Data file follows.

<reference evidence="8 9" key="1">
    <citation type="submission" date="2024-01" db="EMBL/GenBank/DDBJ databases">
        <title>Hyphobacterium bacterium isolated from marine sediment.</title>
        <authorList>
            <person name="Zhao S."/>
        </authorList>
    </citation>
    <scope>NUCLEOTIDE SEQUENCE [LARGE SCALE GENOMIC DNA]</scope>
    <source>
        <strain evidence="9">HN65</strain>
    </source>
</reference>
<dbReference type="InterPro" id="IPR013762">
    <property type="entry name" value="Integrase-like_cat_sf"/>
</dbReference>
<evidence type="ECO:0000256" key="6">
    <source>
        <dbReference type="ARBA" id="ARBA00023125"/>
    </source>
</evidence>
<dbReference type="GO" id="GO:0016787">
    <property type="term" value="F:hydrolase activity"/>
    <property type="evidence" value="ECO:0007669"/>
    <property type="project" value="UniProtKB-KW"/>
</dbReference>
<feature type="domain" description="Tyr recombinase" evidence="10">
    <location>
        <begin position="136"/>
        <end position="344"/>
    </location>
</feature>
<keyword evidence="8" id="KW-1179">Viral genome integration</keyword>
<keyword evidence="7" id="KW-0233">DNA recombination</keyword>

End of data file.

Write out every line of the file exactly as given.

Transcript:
<reference evidence="8 9" key="1">
    <citation type="submission" date="2024-01" db="EMBL/GenBank/DDBJ databases">
        <title>Hyphobacterium bacterium isolated from marine sediment.</title>
        <authorList>
            <person name="Zhao S."/>
        </authorList>
    </citation>
    <scope>NUCLEOTIDE SEQUENCE [LARGE SCALE GENOMIC DNA]</scope>
    <source>
        <strain evidence="9">HN65</strain>
    </source>
</reference>
<dbReference type="InterPro" id="IPR013762">
    <property type="entry name" value="Integrase-like_cat_sf"/>
</dbReference>
<evidence type="ECO:0000256" key="6">
    <source>
        <dbReference type="ARBA" id="ARBA00023125"/>
    </source>
</evidence>
<dbReference type="GO" id="GO:0016787">
    <property type="term" value="F:hydrolase activity"/>
    <property type="evidence" value="ECO:0007669"/>
    <property type="project" value="UniProtKB-KW"/>
</dbReference>
<feature type="domain" description="Tyr recombinase" evidence="10">
    <location>
        <begin position="136"/>
        <end position="344"/>
    </location>
</feature>
<keyword evidence="8" id="KW-1179">Viral genome integration</keyword>
<keyword evidence="7" id="KW-0233">DNA recombination</keyword>